Comparative effects of RRR-alpha- and RRR-gamma-tocopherol on proliferation and apoptosis in human colon cancer cell lines
1 Department of Internal Medicine, James H. Quillen College of Medicine, East Tennessee State University, Johnson City, TN 37614, USA
2 Department of Pediatrics, James H. Quillen College of Medicine, East Tennessee State University, Johnson City, TN 37614, USA
3 Department of Clinical Cancer Prevention and Gastrointestinal Medical Oncology, The University of Texas MD Anderson Cancer Center, Houston, TX 770303, USA
BMC Cancer 2006, 6:13 doi:10.1186/1471-2407-6-13Published: 17 January 2006
Mediterranean societies, with diets rich in vitamin E isoforms, have a lower risk for colon cancer than those of northern Europe and the Americas. Vitamin E rich diets may neutralize free radicals generated by fecal bacteria in the gut and prevent DNA damage, but signal transduction activities can occur independent of the antioxidant function. The term vitamin E represents eight structurally related compounds, each differing in their potency and mechanisms of chemoprevention. The RRR-γ-tocopherol isoform is found primarily in the US diet, while RRR-α-tocopherol is highest in the plasma.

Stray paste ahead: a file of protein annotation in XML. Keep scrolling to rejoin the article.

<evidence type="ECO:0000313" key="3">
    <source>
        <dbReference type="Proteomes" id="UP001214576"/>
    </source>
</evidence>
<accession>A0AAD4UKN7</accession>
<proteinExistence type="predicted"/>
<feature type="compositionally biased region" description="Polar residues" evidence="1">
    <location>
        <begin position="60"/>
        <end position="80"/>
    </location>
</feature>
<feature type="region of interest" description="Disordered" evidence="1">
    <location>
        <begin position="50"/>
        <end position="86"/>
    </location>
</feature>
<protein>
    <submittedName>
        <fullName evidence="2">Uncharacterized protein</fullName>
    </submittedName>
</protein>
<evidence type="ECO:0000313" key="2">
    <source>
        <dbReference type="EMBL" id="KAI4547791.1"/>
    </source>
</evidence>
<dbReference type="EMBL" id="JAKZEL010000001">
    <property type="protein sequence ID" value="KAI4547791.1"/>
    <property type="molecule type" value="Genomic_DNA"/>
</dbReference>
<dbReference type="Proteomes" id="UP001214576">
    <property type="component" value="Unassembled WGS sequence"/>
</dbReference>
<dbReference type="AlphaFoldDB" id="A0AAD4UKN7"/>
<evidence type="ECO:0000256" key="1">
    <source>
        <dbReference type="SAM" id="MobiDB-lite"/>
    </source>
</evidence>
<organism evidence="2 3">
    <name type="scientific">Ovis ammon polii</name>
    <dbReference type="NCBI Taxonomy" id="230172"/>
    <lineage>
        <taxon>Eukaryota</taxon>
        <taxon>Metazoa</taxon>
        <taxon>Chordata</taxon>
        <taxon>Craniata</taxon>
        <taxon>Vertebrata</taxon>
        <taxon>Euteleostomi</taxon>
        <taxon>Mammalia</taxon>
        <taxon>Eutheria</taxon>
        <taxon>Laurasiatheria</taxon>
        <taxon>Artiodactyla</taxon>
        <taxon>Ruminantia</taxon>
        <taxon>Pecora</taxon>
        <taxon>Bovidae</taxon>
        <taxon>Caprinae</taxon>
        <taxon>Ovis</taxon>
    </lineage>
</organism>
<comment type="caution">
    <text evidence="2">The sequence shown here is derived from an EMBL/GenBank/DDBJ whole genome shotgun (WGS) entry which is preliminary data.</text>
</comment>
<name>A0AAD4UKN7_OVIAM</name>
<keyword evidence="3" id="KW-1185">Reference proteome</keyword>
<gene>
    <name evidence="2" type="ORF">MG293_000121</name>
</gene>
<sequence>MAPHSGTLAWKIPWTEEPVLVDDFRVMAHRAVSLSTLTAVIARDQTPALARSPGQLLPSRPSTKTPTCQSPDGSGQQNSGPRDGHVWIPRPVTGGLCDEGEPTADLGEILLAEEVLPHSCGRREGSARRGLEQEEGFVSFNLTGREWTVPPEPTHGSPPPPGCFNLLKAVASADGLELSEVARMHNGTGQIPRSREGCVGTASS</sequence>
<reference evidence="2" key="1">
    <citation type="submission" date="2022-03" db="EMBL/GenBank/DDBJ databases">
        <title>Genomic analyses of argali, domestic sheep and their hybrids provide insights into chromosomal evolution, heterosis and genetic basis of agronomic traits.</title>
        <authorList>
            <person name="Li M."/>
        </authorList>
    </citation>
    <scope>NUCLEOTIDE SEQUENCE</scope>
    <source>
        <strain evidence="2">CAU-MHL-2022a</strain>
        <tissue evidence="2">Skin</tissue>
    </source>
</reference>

The effectiveness of RRR-α- and RRR-γ-tocopherol at inhibiting cell growth and inducing apoptosis in colon cancer cell lines with varying molecular characteristics (SW480, HCT-15, HCT-116 and HT-29) and primary colon cells (CCD-112CoN, nontransformed normal phenotype) was studied. Colon cells were treated with and without RRR-α- or RRR-γ-tocopherol using varying tocopherol concentrations and time intervals. Cell proliferation and apoptosis were measured using the trypan blue assay, annexin V staining, DNA laddering and caspase activation.
Treatment with RRR-γ-tocopherol resulted in significant cell death for all cancer cell lines tested, while RRR-α-tocopherol did not. Further, RRR-γ-tocopherol treatment showed no cytotoxicity to normal colon cells CCD-112CoN at the highest concentration and time point tested. RRR-γ-tocopherol treatment resulted in cleavage of PARP, caspase 3, 7, and 8, but not caspase 9. Differences in the percentage cell death and apoptosis were observed in different cell lines suggesting that molecular differences in these cell lines may influence the ability of RRR-γ-tocopherol to induce cell death.
This is the first study to demonstrate that multiple colon cancer cell lines containing varying genetic alterations will under go growth reduction and apoptosis in the presence of RRR-γ-tocopherol without damage to normal colon cells. The amount growth reduction was dependent upon the molecular signatures of the cell lines. Since RRR-γ-tocopherol is effective at inhibition of cell proliferation at both physiological and pharmacological concentrations dietary RRR-γ-tocopherol may be chemopreventive, while pharmacological concentrations of RRR-γ-tocopherol may aid chemotherapy without toxic effects to normal cells demonstrated by most chemotherapeutic agents.